SIMI HENDERSON

Can you tell us about yourself? What should we know about you?

I am very lucky to have moved around all my life. As I was so often in new places I spent lots of time outdoors exploring and taking advantage of whatever happened to be on the doorstep - mountains, rivers, snow, lakes, beaches….

Traveling before uni I fell in love with Australia and decided that I would move here one day. In 2006 I did and after being in central London for a few years rediscovered being outdoors and all the opportunities for adventure here. 

A friend convinced me to try a marathon in 2009 and I was hooked! Last year I started running with Run Like Crazy and discovered trail running and ultra endurance
- even more fun!

How did you hear about The Trail Beyond and what do you like about the project?

I heard about the project through Femi, one of the Run Like Crazies who inspired me to get off the road onto trails and amp up the distances.  

Gender based assumptions affect both men and women and projects like this are really important to inspire and empower women and to breakdown stereotypes and provide new female role models.

What does your fitness routine look like?

I tend to train most days and usually have an event in mind. I’m enjoying longer distances at the moment - 100km is next and hopefully a 100 miler next year. My week looks something like this: 80-100km running – a mix of speed sessions, short and long runs; 80km cycling; a strength session or two.

Do you have an inspiring story to share with us?

At the end of last year my friend Jill started running. She doesn’t do anything by halves and decided her goal would be the Red Run - a 250km or 150km six-day stage race across the Simpson Desert to raise money to find a cure for Type 1 diabetes. I couldn’t resist the challenge.

From signing up the experience was incredible, everyone got behind us, training with us, helping us fundraise and keeping us smiling. Along the way we met Team Edie who inspired us - as a team they raise awareness and show the world Type 1 does not stop you from achieving anything you want to.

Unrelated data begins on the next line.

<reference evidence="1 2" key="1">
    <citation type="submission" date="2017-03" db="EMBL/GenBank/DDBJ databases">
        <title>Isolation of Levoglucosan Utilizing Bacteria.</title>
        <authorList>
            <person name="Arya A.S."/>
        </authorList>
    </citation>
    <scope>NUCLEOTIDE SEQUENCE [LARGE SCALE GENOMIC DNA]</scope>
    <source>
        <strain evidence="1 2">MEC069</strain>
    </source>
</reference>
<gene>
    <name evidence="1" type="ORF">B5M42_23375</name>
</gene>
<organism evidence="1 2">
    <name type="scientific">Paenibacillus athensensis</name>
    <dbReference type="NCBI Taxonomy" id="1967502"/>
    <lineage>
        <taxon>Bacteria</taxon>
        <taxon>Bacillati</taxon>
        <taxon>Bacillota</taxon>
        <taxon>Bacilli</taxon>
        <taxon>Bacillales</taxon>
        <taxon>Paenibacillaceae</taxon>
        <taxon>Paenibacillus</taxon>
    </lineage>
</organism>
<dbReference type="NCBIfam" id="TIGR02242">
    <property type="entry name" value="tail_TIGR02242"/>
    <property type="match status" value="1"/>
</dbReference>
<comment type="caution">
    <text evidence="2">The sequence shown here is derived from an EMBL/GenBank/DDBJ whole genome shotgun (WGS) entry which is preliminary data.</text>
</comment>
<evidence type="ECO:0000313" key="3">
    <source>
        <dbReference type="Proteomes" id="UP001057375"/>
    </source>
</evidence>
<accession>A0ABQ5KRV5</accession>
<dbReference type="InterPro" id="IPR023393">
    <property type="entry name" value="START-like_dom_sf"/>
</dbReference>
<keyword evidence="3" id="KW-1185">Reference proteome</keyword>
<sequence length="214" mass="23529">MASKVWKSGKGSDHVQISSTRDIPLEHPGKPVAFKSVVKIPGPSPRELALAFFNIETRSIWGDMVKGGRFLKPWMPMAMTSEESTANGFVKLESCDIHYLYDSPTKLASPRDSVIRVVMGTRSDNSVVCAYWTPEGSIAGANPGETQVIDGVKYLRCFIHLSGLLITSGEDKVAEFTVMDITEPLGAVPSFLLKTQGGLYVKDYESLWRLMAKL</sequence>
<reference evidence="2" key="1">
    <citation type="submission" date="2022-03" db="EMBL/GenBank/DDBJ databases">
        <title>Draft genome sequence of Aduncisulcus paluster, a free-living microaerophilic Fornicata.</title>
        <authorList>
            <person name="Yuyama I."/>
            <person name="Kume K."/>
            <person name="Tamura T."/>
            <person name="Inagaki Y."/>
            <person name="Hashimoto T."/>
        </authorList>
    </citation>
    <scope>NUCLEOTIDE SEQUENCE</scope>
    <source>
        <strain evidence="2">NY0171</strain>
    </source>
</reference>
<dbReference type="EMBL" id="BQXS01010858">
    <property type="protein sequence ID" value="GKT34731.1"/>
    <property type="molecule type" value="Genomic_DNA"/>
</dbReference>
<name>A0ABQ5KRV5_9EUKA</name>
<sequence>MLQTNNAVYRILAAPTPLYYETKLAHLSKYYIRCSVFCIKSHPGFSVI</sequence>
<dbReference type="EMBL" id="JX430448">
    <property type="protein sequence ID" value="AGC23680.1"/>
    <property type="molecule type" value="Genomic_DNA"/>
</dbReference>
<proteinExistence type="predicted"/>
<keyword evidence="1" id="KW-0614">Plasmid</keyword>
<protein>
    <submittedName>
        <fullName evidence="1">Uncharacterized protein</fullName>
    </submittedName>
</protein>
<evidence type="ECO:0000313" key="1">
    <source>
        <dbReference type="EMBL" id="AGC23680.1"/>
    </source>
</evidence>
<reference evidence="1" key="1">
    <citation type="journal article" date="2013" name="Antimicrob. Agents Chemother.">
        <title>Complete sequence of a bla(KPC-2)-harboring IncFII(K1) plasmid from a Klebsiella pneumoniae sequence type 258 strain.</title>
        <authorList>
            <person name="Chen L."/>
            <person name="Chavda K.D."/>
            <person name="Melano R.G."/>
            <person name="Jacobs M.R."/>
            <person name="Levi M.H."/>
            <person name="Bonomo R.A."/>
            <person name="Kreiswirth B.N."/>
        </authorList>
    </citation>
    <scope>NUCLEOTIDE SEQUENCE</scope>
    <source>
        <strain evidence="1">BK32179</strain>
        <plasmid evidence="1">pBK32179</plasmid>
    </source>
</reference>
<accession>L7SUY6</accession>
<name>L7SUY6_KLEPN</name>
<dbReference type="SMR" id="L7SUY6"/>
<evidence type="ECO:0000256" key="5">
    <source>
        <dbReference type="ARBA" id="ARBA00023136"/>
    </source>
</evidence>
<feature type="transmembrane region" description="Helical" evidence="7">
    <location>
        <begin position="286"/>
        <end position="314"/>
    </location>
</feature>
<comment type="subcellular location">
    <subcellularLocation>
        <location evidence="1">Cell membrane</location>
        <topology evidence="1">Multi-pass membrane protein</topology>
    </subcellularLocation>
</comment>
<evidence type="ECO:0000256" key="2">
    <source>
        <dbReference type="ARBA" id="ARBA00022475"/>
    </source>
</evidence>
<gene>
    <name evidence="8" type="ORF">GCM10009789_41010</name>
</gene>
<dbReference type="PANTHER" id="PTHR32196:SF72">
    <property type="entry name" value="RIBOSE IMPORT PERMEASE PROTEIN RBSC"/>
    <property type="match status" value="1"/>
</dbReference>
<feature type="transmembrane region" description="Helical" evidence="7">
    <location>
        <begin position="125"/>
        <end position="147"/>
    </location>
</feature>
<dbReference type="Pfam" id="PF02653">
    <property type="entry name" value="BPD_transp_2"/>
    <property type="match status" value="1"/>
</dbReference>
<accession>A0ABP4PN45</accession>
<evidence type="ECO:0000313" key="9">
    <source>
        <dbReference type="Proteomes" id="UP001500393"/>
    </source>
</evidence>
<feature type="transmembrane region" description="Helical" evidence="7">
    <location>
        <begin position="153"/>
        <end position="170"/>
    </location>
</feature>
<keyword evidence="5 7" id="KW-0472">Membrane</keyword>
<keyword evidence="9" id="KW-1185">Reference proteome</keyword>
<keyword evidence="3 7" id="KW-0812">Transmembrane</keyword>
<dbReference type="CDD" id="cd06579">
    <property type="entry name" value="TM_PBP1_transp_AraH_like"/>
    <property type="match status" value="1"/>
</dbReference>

The run was beautiful, over the six days we ran across sand dunes, open gibber plains, clay flats, station tracks and salt lakes.

The first day gave a taste of what was in store and I blew up in the middle of clay flats with the sun beating down. After a few hellish kms I found my happy running place again and finished smiling. By day three I was in my groove with the heat under control and the massive advantage of my feet still in tact! You couldn’t get the smile off my face.  

158km down - we headed out before sunrise for the epic 84km day.  We started in the dark wrapped up in thermals with head torches eerily lighting the way. Watching the changing colours when the sun rose over the desert I realised for the hundredth time that there was nowhere I would rather be. Then it started to get hot - one foot in front of the other. At 50km I saw Jill who had just finished the final marathon of the Little Red Run, smashing her time and placing 2nd female, high fives and hugs and
I was reenergised!

At 64km my partner surprised me cheering me into the aid station, more hugs and high fives and I headed off over the last of the ankle rolling gibber plains smiling. Then it was hot again and mentally tough. Finally I came over the last sand dune and could see the red tents in camp, just a speck in the distance. As they got bigger I realised I was really going to do this.

Crossing the finish line was such a high, an incredible feeling of achievement. I signed up for the run as a personal challenge but it became about so much more, as a group we raised a quarter of a million for Type 1 diabetes research, I made friends that will last a lifetime, saw one of the most beautiful places in Australia and rediscovered the freedom that running gives you.

Who or what do you turn to for inspiration?

I am inspired by all my friends and family, but it was my friend Jess who showed me that very little is impossible and life is so much more fun when you take everything you can out of each moment.

Heartbreakingly she couldn’t keep achieving the impossible for herself and passed two years ago after living with blood cancer from childhood. She wasn’t a runner, but she was a traveller and photographer and I often feel like she is with me at events when I’m watching a spectacular sunset, running along a beautiful coastline or around some amazing city. 

What challenges did you overcome to accomplish what you did?

Food. What to eat, when to eat it and how much to eat! So much trial and error but I got there eventually.

Injury. I’ve had quite the collection of injuries this year including a sprained rib, suspected cartilage tear and a weird niggle in my foot which means sometimes I can’t put weight on it.  I’m also pretty clumsy off the flat surface of the road and now have permanent scars on my knees, hips, elbows and hands!  

What advice would you give other women and girls to get out there and achieve more than they thought possible?

Get out and try, you really have no idea what is possible until you do.

If it’s running, just run. Start with 1km on the treadmill or around the block, and keep adding to it. If you have to walk try to walk less the next time. Don’t set time goals to start with, just let your body work it out. There’s plenty of time to hammer yourself chasing PBs later on!

What do you get up to on a Sunday?

Depending on what I’m training for I’ll either back up my Saturday long run or try and get out for a cycle. We usually have friends over for dinner on Sunday so we’ll head to the markets to get food and spend the afternoon cooking up a storm.  

Do you have an inspirational quote to share?

“Life is short, do something crazy!”

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